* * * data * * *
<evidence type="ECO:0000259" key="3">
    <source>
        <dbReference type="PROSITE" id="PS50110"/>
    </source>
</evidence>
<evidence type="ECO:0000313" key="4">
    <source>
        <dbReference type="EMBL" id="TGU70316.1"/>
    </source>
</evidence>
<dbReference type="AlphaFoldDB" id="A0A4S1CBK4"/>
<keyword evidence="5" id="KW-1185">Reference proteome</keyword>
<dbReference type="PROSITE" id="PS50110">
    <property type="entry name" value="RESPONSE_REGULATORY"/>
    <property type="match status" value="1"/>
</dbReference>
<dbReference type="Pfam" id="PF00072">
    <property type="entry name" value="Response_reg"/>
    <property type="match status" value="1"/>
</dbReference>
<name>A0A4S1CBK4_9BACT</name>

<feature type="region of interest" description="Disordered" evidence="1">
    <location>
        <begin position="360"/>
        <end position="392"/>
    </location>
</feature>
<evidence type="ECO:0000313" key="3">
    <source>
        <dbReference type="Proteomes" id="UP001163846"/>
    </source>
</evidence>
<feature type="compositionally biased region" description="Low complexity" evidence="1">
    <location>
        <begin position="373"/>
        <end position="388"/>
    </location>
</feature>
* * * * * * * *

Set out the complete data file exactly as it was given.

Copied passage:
<evidence type="ECO:0000259" key="3">
    <source>
        <dbReference type="PROSITE" id="PS50110"/>
    </source>
</evidence>
<evidence type="ECO:0000313" key="4">
    <source>
        <dbReference type="EMBL" id="TGU70316.1"/>
    </source>
</evidence>
<dbReference type="AlphaFoldDB" id="A0A4S1CBK4"/>
<keyword evidence="5" id="KW-1185">Reference proteome</keyword>
<dbReference type="PROSITE" id="PS50110">
    <property type="entry name" value="RESPONSE_REGULATORY"/>
    <property type="match status" value="1"/>
</dbReference>
<dbReference type="Pfam" id="PF00072">
    <property type="entry name" value="Response_reg"/>
    <property type="match status" value="1"/>
</dbReference>
<name>A0A4S1CBK4_9BACT</name>

<feature type="region of interest" description="Disordered" evidence="1">
    <location>
        <begin position="360"/>
        <end position="392"/>
    </location>
</feature>
<evidence type="ECO:0000313" key="3">
    <source>
        <dbReference type="Proteomes" id="UP001163846"/>
    </source>
</evidence>
<feature type="compositionally biased region" description="Low complexity" evidence="1">
    <location>
        <begin position="373"/>
        <end position="388"/>
    </location>
</feature>